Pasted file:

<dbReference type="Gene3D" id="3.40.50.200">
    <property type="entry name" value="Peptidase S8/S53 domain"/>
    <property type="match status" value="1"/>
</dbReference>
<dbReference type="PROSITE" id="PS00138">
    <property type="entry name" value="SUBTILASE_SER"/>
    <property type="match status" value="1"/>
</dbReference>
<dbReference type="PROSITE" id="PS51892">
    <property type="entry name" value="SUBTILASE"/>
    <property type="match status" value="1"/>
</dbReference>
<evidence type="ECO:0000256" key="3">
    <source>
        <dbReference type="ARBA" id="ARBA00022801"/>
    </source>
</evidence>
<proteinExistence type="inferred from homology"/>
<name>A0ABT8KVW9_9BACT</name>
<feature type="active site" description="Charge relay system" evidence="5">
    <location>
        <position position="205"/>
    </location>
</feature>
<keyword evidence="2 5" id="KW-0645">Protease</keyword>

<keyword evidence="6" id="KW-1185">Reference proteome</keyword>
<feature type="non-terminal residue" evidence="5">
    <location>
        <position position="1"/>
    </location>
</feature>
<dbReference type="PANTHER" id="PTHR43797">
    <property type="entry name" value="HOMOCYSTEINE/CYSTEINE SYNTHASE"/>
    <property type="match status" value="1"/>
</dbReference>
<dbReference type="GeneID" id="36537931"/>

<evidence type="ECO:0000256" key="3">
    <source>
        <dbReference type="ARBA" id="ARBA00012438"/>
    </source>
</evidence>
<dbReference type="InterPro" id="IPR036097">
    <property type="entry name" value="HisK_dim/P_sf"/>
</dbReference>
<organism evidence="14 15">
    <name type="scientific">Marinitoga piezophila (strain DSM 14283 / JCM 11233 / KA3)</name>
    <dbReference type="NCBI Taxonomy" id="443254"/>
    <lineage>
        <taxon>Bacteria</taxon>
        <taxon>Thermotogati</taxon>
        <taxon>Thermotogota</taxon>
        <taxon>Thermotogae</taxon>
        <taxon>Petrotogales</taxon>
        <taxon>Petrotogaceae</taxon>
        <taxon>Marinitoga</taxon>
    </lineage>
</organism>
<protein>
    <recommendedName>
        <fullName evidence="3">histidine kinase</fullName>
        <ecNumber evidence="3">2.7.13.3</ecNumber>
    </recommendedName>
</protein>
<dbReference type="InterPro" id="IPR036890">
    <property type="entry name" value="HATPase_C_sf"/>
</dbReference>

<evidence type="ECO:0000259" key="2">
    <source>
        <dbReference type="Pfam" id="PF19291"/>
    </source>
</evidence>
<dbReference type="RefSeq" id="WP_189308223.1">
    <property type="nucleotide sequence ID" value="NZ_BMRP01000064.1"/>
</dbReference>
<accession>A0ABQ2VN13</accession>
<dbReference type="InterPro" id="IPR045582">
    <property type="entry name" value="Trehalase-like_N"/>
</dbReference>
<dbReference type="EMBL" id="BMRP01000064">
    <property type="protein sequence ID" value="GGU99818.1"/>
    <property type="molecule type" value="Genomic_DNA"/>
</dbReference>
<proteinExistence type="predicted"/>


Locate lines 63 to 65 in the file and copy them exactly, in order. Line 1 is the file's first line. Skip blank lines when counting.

</protein>
<dbReference type="InterPro" id="IPR036890">
    <property type="entry name" value="HATPase_C_sf"/>